Sometimes I wonder what color my vomit will be when someone tries to hold up Revenge of the Nerds as an important cultural piece of pop culture history.
That might sound crude, of course, but in my defense I didn’t specify what would cause the bodily ejection. I’ve just been at New York Comic Con, see, where I’ve been alternately drinking heavily and meandering through a crowd where we are all breathing heavily on each other and generally absorbed in the miasma of color and sound that is our beautiful pop culture landscape.
And it’s kind of hard to imagine going back to an era where nerds were persecuted.
Not that it’s hard to remember that time, of course. It was still in my lifetime where playing Pokemon in fifth grade was cool and playing Pokemon in sixth grade meant your social life was over. And it wasn’t that long ago that my friends and I gathered together to discuss what our cover story would be for this weekend so we wouldn’t have to admit to people that we were getting together to try to figure out how to play Dungeons and Dragons.
What’s interesting is that, despite our own tribal nerdery, we would never think of getting together with Pokemon nerds and seeing if we could find some common ground. Just as we would never consider going to book nerds and inviting them to play. We were dorks, of course, but a certain kind of dork: a salvageable, misunderstood lot of noble heroes who would one day find our place above everyone else.
Tribalism isn’t too uncommon for nerds. It’s our interests that defined us as nerds and our reluctance to share those interests that compounded those interests, which is a solid formula for creating a clandestine gathering banded together for survival and mistrustful of outsiders.
Things are getting better, of course. Superheroes rule the movie theaters, fantasy stories dominate the small screen, you’re a weirdo if you don’t know what’s happening in Game of Thrones. But we’ve still got our tribalist aspects. Twitter explodes near daily over who is doing superheroes wrong. Hell, most of our genre awards are equal parts recognition of talent within the industry and bloodsport power struggle between factions of who deserves to control the future of spaceship laser pixie stories.
As an aside, NYCC was the first time I got to hold a physical copy of my newest book, Shy Knives.
Shy Knives, if you didn’t know, is the story of a surly rogue reluctantly forced into the role of a detective uncovering the truth behind a grisly murder, a burgeoning centaur political entity and a scheme involving otherworldly eugenics. It’s also set in the universe of Pathfinder, a tabletop-RPG setting.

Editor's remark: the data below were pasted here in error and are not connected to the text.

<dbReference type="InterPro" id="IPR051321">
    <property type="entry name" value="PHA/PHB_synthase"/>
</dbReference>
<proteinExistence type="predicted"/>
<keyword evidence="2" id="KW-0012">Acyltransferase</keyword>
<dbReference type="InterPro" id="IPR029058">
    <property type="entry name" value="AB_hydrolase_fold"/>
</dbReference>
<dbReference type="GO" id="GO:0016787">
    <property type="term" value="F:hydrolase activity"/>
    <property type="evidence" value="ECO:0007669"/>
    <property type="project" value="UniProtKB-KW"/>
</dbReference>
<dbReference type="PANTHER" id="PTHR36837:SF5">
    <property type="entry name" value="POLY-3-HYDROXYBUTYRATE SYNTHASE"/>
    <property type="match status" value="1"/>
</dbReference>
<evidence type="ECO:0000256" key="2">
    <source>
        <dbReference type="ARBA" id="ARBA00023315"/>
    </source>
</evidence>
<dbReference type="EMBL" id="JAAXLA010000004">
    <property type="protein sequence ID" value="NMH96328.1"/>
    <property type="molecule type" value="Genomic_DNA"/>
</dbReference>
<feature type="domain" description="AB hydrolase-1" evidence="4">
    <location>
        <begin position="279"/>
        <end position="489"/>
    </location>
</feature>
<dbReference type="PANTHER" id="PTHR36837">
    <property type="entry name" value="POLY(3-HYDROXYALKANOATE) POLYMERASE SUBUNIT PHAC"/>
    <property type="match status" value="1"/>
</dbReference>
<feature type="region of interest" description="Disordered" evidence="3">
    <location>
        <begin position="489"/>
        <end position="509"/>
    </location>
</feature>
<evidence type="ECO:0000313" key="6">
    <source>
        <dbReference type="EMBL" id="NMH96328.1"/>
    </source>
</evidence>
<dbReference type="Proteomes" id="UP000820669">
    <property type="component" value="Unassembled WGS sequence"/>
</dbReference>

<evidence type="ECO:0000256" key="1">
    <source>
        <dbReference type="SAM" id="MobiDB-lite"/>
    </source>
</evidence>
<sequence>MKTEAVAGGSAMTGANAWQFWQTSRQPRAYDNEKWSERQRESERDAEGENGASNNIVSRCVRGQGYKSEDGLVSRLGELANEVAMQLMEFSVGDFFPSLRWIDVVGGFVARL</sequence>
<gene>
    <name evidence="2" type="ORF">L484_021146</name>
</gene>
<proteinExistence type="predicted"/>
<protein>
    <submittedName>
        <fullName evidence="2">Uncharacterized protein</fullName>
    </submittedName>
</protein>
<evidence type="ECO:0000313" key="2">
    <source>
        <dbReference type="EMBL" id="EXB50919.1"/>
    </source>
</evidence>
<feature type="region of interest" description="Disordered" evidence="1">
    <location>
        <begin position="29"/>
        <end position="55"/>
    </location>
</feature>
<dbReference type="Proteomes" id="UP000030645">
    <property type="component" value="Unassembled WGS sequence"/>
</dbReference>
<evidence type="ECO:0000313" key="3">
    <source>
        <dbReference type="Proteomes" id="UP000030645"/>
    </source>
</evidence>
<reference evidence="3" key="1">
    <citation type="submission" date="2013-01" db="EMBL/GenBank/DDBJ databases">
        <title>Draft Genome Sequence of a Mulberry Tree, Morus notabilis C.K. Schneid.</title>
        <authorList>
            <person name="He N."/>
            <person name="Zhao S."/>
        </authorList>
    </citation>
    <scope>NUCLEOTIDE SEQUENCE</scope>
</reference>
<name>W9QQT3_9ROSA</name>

I’ve gone over why I chose to write a tie-in fiction piece before. If you missed that blog post, it basically boils down to two reasons: I think it’s super fun to write in a world where gorillas can hold political office and also I view this as an essential, perhaps inevitable step, out of nerd tribalism.
It’s not exactly as prevalent these days, but there was (and probably still is) some reluctance to engage tie-in fiction, despite its wild popularity, as a serious medium. People argue it’s not as genuine as other fantasy fiction, it’s not original, it’s not serious, etc. It’s wizards, monsters, swords, but not the right kind of wizards, monsters, swords.
That’s not to say that all wizards, monsters, swords books must be alike. But rather that we can’t really genuinely devalue one book for the same reason we value another. Nor does it make a lot of sense to carve our common ground into two different tribes.
I view nerd culture (or pop culture, if that’s less offensive) as moving toward a platform-agnostic culture. To some extent, we’re already there. Readers of novels are also likely to love comics. Players of tabletop RPGs are also likely to love video games. Books create movies. Movies create games. Games inspire books. The circle of life, Simba, is fraught with a lot of dorky stuff.
And as our interests open up to each other, so too do our art forms. We begin to see inspirations and choices informed from vastly different media and see the best parts of them applied to areas that are traditionally weak.
We haven’t yet reached it, but I would like to see a point where, when asked what influenced an author in the creation of their book, we don’t see the same rearranged list of Tolkien, Martin, etc. (fine authors though they are). I would love to see authors cop to how Dragon Age informed their decisions. I would love to see authors talk about what films influenced their books.
It’s encouraging that we’re moving toward a place where RPGs can be acknowledged as influences alongside literary greats. But for a few, it’s still a subject of reservation and maybe even apprehension.
Shy Knives probably isn’t going to change that completely. I certainly didn’t write it for that purpose or any other purpose other than the fact that writing surly women stabbing monsters is kind of my jam. But it’s a step forward. It’s some contribution to a changing face of tribalism.
Also, it has horse people.
Sam Sykes is the author of the Aeons’ Gate trilogy for Pyr, the forthcoming Pathfinder Tales: Shy Knives from Tor Books and Paizo Publishing, and the Bring Down Heaven series for Orbit. He’s a popular humorous online personality with a dedicated fanbase. Follow him on Twitter @SamSykesSwears.